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Broward mosquito control workers granted US patent to fight bloodsuckers

New way to fight mosquitoes in Broward
New way to fight mosquitoes in Broward 02:41

POMPANO BEACH - If there's a mosquito around it will find Andrea Lockwood. The Pompano Beach resident lives on a canal. "They love me. I don't know what it is. My sweet blood, I guess."

Yet, this year she says the mosquitoes don't seem as bad in Broward.

"Even with the rainy season, we are able to sit out back on our patio."

Fewer bites are likely because of Broward's successful mosquito control program. The department has just received word that they've been granted a U.S. patent on their unique spraying system. 

"With this system, we can spray large areas we want to treat," says inventor Adriana Toro.

Toro is a trained engineer and assistant director of the county's highway and bridge maintenance division which includes the mosquito control program.

Toro sketched her idea back in 2016 and the county began using it in 2017 successfully combatting Zika and dengue fever. 

It took almost three years, but the patent was granted this week.

The process begins with mixing an environmentally friendly powder with water and then transferring the mixture into large plastic containers outfitted on dispersion trucks.

There is a turbine in the back of the truck. Through trial and error, Toro perfected the turbine to be able to produce extremely small droplets of insecticide that can be dispersed over a wide area. The process saves money because less powder is required and larger areas are reached in a shorter amount of time.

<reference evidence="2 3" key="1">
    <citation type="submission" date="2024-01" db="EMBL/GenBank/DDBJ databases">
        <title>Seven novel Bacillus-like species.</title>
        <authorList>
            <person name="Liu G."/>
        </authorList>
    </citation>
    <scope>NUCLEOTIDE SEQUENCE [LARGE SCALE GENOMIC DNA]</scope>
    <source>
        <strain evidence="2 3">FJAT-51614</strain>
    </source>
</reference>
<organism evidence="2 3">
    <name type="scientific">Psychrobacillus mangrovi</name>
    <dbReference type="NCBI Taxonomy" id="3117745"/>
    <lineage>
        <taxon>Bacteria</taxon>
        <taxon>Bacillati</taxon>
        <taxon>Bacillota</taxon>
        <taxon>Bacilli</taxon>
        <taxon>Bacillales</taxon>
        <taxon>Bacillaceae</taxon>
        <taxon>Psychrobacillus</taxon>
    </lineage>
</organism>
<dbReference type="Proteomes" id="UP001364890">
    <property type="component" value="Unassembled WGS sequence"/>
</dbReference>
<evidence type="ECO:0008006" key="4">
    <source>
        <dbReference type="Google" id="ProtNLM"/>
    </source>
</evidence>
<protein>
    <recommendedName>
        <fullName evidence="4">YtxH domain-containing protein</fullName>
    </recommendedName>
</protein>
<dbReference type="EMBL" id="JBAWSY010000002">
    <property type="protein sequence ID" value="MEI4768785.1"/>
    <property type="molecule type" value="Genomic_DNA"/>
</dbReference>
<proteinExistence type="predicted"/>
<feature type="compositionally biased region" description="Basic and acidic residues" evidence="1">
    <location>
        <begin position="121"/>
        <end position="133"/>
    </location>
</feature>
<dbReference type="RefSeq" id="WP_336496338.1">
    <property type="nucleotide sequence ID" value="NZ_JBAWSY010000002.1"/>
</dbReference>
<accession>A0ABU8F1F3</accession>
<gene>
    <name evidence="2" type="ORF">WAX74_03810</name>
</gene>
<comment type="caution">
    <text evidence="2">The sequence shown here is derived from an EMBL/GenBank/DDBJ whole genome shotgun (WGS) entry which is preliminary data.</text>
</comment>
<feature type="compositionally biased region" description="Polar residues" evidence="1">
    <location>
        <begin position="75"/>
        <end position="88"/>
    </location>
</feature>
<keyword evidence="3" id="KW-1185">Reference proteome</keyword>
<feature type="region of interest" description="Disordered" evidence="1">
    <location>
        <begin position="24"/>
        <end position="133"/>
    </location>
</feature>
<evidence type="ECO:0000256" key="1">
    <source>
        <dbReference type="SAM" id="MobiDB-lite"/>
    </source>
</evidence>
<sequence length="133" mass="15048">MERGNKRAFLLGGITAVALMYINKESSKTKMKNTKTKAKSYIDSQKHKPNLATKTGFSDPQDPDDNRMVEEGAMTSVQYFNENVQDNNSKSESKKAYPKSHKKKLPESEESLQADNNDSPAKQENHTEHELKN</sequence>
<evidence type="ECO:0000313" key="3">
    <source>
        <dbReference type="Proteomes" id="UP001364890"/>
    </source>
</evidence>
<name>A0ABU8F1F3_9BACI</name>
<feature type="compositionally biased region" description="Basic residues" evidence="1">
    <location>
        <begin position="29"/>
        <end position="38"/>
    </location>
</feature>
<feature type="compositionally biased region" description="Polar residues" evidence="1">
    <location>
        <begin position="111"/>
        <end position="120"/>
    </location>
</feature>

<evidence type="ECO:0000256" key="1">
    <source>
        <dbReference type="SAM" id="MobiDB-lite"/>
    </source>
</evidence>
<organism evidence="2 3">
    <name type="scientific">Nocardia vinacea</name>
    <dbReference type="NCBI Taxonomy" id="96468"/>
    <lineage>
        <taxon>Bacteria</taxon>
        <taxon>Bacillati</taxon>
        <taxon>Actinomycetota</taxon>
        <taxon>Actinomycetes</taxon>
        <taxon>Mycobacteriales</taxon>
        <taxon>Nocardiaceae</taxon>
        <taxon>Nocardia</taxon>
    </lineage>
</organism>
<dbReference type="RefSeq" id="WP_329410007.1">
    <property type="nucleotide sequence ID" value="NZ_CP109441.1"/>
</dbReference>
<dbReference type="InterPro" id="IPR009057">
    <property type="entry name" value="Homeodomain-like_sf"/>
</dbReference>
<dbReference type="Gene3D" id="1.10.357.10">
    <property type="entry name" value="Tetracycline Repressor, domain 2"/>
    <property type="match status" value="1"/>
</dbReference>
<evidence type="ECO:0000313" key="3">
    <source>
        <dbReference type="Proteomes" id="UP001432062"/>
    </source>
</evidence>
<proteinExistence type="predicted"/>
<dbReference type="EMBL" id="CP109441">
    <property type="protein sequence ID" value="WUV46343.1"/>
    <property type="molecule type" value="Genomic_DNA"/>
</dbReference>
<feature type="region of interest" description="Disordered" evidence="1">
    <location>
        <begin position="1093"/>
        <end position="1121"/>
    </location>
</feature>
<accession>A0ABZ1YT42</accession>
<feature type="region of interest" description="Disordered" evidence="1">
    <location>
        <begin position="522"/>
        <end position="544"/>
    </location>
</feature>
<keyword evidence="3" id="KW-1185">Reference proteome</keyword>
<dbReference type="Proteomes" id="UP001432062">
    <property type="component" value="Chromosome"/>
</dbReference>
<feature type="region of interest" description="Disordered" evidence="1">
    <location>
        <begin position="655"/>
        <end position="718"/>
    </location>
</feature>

The trucks spray late at night and the mosquito insecticide reaches the back of properties. Before now, the only way to reach the back of homes was to go door to door. The new method has also cut down on the need for aerial spraying/ 

Toro was able to figure out a way to produce very small droplets to spread over a wider area, saving money and time. 

"Without mosquito control and air conditioning we wouldn't be able to live in South Florida," said Anh Ton the division director who greenlighted the device. "We are able to save 2 and a half million dollars a year and save lives," said Ton.

Ton says it is rare for a government entity to receive a U.S. patent. "We take risks and we aren't afraid to do that," he said. 

"The entire team is proud from top to bottom," agreed Toro.

 The inventors won't make any money off the invention. It will be up to the county to share the technology with other South Floridia communities. 

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